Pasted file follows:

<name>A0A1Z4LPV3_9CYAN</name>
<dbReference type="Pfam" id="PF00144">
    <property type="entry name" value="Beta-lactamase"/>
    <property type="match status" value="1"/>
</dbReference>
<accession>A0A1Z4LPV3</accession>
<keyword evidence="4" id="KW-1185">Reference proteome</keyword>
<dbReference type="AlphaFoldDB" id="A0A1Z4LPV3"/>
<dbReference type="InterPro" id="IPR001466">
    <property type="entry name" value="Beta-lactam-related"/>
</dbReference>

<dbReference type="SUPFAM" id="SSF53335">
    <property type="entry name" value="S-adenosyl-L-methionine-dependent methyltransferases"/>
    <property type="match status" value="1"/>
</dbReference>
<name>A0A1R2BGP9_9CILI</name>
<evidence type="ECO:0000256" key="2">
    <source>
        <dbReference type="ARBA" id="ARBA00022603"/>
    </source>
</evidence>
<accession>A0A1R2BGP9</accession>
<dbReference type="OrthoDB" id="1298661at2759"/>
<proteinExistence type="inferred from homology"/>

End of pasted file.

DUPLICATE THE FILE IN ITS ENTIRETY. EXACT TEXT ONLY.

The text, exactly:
<name>A0A1Z4LPV3_9CYAN</name>
<dbReference type="Pfam" id="PF00144">
    <property type="entry name" value="Beta-lactamase"/>
    <property type="match status" value="1"/>
</dbReference>
<accession>A0A1Z4LPV3</accession>
<keyword evidence="4" id="KW-1185">Reference proteome</keyword>
<dbReference type="AlphaFoldDB" id="A0A1Z4LPV3"/>
<dbReference type="InterPro" id="IPR001466">
    <property type="entry name" value="Beta-lactam-related"/>
</dbReference>

<dbReference type="SUPFAM" id="SSF53335">
    <property type="entry name" value="S-adenosyl-L-methionine-dependent methyltransferases"/>
    <property type="match status" value="1"/>
</dbReference>
<name>A0A1R2BGP9_9CILI</name>
<evidence type="ECO:0000256" key="2">
    <source>
        <dbReference type="ARBA" id="ARBA00022603"/>
    </source>
</evidence>
<accession>A0A1R2BGP9</accession>
<dbReference type="OrthoDB" id="1298661at2759"/>
<proteinExistence type="inferred from homology"/>